Three weeks ago, Malaysian Airlines Flight 17 from Amsterdam to Kuala Lumpur crashed over Hrabove, Ukraine. Believed to have been shot down by pro-Russian separatists, the deaths of the 283 passengers and 15 crew members makes the incident the sixth deadliest air disaster in history.
What began as an isolated struggle over the Crimean region in Ukraine has now affected nations from around the world: 193 Dutch nationals, 43 Malaysians (including the 15 crewmembers), 27 Australians, 12 Indonesians, 10 Britons, four Germans, four Belgians, three Filipinos, one Canadian and one New Zealander perished in flight.
Our hearts are with the victims of this awful event and their families whose own grief has been magnified by the controversy surrounding the site. News organizations have shown images of rebels wandering through the debris, compromising the evidence and looting through the wreckage. International investigators struggled to reach the scene of the crash with fighting in the surrounding areas. Such reports have made a horrific loss felt that much more acutely as families struggle for answers and long to have their loved ones returned to them.
Certainly such a tragedy reminds us of similar heartaches felt by family members of 9/11 victims. We call to mind the friendship and support the Netherlands offered us after the horrific events of September 11, thirteen years ago.
Flowers outside the memorial service in Amersfoort, Netherlands
In the aftermath of the attacks on September 11th, 2001, the Dutch owner of B&K Flowerbulbs, Hans van Waardenburg, donated half-a-million bulbs to be planted around the city of New York. While tulips are the iconic Holland flower, van Waardenburg pointed out, “The great thing about daffodils is that not only do they come back every year, but they multiply.” Supplemented by an extra 500,000 from the city of Rotterdam, the bulbs flooded New York in the aftermath of the attacks, paralleling the global outpouring of support for the hurting city and nation.
Daffodils planted in New York City as part of the Daffodil Project
The Daffodil Project quickly attracted thousands of volunteers and together they planted bulbs throughout the five boroughs. The sunny yellow flowers, the color of remembrance, are scattered around the Soundview, Williamsbridge, Clinton, Ridgewood, Jackson Heights, Harlem, Chelsea and Chinatown neighborhoods. In 2007, Mayor Bloomberg named the daffodils the official flower of New York City - a fitting title because, as van Waardenburg predicted, as many as ten million daffodils may have sprouted throughout the city ten years after the attacks.
The loss of life on September 11 was astounding. But on September 12th, we began rebuilding. The daffodils are small memorials to those mothers, fathers, sisters, brothers, sons and daughters lost. Every year more and more bloom, evoking a sense of renewal and perseverance. The old ones live to see another season as new flowers appear alongside them. While New York was still hurting, these daffodils symbolized resilience and continuity.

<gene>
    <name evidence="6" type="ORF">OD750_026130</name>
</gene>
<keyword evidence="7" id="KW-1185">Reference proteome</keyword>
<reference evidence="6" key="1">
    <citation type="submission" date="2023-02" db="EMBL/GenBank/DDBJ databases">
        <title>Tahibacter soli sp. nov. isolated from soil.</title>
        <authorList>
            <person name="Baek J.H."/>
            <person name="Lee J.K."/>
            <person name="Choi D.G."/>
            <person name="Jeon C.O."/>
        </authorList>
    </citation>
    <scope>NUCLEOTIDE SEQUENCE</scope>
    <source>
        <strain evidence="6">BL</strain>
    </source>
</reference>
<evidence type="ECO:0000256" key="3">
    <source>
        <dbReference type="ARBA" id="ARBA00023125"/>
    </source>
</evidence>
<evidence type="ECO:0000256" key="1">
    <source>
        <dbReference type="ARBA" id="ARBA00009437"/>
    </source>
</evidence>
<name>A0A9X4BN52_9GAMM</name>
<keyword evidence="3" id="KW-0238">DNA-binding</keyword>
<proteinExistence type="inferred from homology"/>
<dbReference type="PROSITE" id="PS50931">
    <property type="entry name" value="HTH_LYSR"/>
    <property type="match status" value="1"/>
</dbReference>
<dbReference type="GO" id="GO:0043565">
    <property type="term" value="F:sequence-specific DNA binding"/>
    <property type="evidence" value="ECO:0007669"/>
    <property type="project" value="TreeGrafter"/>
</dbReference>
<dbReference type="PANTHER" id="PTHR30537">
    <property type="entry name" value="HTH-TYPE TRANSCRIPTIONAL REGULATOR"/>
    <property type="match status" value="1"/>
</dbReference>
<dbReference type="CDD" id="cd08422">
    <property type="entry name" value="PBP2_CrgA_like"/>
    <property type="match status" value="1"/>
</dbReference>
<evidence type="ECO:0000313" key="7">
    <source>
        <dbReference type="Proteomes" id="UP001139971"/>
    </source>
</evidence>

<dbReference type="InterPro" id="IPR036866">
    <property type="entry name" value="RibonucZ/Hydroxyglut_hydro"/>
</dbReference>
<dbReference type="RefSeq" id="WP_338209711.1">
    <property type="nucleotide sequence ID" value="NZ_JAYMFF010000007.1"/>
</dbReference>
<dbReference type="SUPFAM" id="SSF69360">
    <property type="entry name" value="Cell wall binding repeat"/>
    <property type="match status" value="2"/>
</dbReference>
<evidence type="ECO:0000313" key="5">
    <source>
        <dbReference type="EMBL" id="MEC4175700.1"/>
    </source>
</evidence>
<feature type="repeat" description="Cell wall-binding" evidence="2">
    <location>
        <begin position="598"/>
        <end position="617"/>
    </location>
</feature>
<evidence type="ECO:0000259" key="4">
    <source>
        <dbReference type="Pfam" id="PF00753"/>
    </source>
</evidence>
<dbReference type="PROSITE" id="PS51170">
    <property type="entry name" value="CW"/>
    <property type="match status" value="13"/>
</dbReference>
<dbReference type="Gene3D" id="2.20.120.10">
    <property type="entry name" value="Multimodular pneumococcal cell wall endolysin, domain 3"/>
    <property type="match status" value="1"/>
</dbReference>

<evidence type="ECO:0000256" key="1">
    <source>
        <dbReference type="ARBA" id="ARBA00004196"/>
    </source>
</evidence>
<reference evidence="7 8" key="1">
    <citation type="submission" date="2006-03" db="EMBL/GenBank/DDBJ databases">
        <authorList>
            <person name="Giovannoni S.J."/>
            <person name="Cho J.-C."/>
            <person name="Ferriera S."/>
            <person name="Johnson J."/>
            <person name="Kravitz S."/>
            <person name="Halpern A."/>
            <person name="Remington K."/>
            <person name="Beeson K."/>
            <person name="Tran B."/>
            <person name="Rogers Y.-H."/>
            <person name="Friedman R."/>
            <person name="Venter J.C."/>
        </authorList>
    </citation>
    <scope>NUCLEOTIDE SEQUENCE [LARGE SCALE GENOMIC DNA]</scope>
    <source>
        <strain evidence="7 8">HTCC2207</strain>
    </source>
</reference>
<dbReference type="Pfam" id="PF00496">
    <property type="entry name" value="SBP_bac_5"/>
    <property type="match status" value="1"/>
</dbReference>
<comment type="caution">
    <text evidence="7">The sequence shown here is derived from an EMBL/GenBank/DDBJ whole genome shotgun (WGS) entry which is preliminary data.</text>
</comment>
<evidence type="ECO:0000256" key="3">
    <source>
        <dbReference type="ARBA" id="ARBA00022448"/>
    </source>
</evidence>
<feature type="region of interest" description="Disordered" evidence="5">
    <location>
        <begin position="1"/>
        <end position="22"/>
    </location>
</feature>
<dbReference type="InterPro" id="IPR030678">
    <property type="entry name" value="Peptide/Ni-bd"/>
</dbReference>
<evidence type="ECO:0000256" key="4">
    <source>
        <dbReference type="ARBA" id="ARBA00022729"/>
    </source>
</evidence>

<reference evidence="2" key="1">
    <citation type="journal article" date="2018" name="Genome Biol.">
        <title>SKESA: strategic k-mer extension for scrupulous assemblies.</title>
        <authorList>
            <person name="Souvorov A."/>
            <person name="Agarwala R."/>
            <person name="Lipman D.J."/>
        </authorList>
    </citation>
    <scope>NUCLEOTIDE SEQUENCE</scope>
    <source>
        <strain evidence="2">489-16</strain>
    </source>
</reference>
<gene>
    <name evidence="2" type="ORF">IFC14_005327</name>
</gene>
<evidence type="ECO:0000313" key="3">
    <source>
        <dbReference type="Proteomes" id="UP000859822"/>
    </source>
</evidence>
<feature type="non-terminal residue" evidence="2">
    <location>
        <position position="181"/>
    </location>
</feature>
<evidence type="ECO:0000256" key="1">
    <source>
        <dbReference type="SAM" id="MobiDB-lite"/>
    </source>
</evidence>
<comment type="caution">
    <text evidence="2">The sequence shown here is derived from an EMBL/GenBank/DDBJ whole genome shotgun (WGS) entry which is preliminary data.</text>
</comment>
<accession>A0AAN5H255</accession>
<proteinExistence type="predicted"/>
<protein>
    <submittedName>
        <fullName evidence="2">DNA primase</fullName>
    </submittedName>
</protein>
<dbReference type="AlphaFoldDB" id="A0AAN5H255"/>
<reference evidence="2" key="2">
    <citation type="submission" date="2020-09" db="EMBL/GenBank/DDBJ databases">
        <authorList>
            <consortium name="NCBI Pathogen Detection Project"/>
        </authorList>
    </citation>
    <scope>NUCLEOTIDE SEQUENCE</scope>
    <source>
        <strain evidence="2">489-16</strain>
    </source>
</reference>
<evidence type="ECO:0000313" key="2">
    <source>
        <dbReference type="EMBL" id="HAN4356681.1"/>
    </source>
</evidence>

Just as people from over 90 countries were affected by the attacks on September 11th, the people of the Netherlands have shared the grief of the Australian, Malaysian, British, German, Belgium, Canadian, New Zealand, and Filipino people also on board MH17. Such support is pervasive, evidenced by the spectacular memorials set up around the country: in Hilversum, in the Amsterdam airport and outside the St. Yuris Church in Amersfoot. Candles, photographs, and of course, flowers are laid down to pay respect to the deceased. Those who may not have been personally affected continue to pay their respects and look for ways to ease the pain.
On July 23rd, the Dutch held a day of mourning for the first 40 victims returning to the Netherlands, while 200 victims remained in Ukraine. The commemoration was repeated when the next group of remains wasreturned, and will be again until all the remains are found and safely transported. As Anderson Cooper stated during a broadcast of a memorial service:
“It is just the beginning for the family members. It is just one stop on the road of grief, a road that will be long, that there is no timetable for, that there is no roadmap for. Their grief is shared, obviously, by many around the world, by all of us, certainly on this day, but in days to come as people get on with their lives and return to their work. It is those family members who will bear that grief in their hearts and in their lives for the rest of their days.”
Family members of 9/11 victims know this road well. On September 11, van Waardenburg used daffodils to console New York the best way he knew how. Thirteen years later, the symbolism remains. Flowers offer a glimpse of nature’s beauty in a world that is capable of causing so much pain. As the Dutch minister said at the Amersfoot memorial mass, “In the end, love will prevail.” While the world can be cruel in unthinkable ways, no matter the circumstance, human beings will always reach out to one another in a time of loss, share in their pain, and unite in grief. Flowers, a fragile token of remembrance in an ever-changing world, will forever be exchanged as a sign of sympathy and mutual respect for the preciousness of human life.